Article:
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Boston Marathon blast witnesses turn to social media

Two bombs exploded near the finish of the Boston Marathon on Monday, killing two people and injuring at least 99 others. About two hours after the winners crossed the line, there was a loud explosion on the north side of Boylston Street, just before the photo bridge that marks the finish line. Another explosion could be heard a few seconds later. Competitors and race volunteers were crying as they fled the chaos. Bloody spectators were being carried to the medical tent that had been set up to care for fatigued runners. Authorities went onto the course to carry away the injured while stragglers in the 26.2-mile race were rerouted away from the smoking site.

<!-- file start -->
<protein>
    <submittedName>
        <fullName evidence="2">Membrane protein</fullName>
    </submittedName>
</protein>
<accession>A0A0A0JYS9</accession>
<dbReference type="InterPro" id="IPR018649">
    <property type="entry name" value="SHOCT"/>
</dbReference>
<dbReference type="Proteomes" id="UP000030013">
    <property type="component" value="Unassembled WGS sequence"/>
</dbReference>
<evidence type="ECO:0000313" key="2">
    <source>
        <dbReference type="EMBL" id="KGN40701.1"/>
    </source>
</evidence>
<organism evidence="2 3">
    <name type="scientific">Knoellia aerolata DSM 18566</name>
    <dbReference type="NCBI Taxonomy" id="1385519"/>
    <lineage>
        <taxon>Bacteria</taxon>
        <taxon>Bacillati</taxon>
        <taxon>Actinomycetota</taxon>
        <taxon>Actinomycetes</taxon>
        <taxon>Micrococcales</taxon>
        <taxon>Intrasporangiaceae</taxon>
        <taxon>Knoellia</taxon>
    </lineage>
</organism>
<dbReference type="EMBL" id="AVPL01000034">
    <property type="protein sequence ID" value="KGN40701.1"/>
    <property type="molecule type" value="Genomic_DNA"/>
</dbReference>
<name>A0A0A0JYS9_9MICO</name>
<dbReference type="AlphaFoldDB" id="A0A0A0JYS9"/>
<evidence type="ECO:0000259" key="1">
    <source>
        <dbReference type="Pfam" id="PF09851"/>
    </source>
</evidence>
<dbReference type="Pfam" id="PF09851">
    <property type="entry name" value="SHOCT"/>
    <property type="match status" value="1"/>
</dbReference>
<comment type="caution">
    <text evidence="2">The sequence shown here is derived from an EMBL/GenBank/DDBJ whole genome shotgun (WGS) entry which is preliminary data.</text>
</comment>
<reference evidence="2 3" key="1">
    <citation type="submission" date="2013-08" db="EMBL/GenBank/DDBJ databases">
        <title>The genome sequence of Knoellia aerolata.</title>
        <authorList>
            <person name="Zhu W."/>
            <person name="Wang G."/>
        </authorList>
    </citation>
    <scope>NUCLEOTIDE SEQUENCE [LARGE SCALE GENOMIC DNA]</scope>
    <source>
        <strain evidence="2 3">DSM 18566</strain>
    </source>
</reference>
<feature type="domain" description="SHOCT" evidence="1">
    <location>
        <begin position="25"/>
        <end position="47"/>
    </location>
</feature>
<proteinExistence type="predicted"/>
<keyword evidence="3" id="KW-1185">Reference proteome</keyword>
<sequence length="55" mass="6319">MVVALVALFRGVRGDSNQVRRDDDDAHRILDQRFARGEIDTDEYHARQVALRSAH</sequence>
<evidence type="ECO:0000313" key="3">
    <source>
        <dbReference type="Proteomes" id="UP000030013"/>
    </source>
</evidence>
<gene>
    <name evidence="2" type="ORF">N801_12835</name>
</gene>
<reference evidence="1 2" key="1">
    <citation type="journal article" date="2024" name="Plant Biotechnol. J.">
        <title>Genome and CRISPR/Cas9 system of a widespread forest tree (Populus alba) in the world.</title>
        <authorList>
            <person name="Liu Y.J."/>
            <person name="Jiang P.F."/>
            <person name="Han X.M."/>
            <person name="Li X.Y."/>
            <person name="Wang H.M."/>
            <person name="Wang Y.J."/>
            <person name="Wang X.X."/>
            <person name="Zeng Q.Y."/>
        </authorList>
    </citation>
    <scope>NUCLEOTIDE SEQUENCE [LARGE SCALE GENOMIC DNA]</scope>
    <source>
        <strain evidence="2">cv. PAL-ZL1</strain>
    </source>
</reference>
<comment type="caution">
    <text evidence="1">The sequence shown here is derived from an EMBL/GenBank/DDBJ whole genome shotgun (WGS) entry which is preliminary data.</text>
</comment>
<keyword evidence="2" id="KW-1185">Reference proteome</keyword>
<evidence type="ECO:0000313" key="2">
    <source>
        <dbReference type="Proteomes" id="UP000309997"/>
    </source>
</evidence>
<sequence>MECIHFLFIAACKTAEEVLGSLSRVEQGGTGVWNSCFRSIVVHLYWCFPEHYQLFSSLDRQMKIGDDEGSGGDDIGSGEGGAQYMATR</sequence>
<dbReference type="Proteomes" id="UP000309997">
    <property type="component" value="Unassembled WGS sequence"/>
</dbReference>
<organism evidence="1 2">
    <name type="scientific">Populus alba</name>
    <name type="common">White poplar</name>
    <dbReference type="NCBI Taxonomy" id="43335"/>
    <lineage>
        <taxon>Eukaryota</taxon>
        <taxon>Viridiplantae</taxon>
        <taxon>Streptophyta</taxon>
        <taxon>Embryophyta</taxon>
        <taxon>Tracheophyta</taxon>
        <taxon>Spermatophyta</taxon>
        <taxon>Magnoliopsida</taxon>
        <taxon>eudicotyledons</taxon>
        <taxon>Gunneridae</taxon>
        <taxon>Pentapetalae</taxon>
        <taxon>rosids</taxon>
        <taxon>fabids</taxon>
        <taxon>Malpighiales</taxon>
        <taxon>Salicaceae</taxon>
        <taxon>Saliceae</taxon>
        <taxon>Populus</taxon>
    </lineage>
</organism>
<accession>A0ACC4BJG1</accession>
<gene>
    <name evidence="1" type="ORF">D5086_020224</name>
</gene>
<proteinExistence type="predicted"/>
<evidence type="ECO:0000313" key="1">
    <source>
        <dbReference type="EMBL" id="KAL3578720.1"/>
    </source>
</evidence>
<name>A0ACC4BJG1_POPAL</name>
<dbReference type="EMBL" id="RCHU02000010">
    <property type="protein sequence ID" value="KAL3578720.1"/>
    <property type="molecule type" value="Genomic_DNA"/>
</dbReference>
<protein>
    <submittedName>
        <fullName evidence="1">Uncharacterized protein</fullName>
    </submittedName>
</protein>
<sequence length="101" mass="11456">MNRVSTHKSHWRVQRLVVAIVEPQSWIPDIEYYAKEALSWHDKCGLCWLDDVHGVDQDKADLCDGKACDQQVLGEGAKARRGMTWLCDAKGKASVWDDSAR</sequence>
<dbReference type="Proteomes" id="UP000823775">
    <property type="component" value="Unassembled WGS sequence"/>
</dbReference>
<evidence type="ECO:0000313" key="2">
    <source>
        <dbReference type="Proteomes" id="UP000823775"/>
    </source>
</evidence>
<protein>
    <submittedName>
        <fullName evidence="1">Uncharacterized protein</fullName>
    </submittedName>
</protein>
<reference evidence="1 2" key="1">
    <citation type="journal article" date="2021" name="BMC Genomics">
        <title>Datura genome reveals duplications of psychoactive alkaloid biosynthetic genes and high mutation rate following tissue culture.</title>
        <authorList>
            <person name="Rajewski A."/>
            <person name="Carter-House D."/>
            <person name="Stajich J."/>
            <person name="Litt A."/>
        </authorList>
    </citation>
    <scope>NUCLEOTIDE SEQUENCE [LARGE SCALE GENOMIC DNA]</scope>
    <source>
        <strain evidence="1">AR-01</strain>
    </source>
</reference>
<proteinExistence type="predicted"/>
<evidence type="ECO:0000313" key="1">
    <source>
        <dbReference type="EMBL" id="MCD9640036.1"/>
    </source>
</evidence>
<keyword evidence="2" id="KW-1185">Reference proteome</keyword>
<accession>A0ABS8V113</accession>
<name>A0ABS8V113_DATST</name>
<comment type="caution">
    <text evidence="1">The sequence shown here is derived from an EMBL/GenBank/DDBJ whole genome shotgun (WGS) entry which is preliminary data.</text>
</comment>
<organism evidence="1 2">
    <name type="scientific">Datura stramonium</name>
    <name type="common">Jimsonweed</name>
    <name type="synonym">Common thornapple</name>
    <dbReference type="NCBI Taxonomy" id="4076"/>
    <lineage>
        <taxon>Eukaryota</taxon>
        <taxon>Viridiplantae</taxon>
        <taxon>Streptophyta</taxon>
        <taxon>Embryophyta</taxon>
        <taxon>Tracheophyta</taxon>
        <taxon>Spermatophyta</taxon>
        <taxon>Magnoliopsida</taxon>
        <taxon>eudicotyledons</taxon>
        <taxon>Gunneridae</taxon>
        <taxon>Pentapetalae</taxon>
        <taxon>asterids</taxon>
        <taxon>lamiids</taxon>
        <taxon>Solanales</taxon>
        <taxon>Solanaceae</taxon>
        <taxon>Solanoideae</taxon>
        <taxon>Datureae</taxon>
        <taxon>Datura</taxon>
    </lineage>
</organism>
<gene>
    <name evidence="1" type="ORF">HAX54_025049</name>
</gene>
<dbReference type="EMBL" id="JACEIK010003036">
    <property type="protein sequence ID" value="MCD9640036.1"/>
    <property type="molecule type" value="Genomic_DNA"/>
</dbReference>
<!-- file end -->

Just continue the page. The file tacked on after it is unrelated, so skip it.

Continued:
April 15, 2013 12:00:00 AM PDT
News of the bombings at the Boston Marathon on Monday spread quickly over the Internet.

Just moments after the explosions, videos and pictures of the horror began to appear on social media. The Images that instantly showed the magnitude of the attack made the terror and fear palpable.

Social networks were filled with conversations, with celebrities like LeBron James and Paula Abdul offering sympathy to victims. People on Twitter were also urging television networks - and fellow tweeters - to show caution in what they were reporting to avoid inflaming the situation with false details.

The "#PrayForBoston" hashtag was trending for hours on Twitter.

Across the U.S., security was tightened at landmarks, government buildings, transit hubs and sporting events. Law enforcement agencies also urged the public via Twitter and Facebook to report suspicious activity to the police.

Google set up a person finder website to help family and friends of runners or those at the marathon to find who they were looking for.

The Associated Press contributed to this report.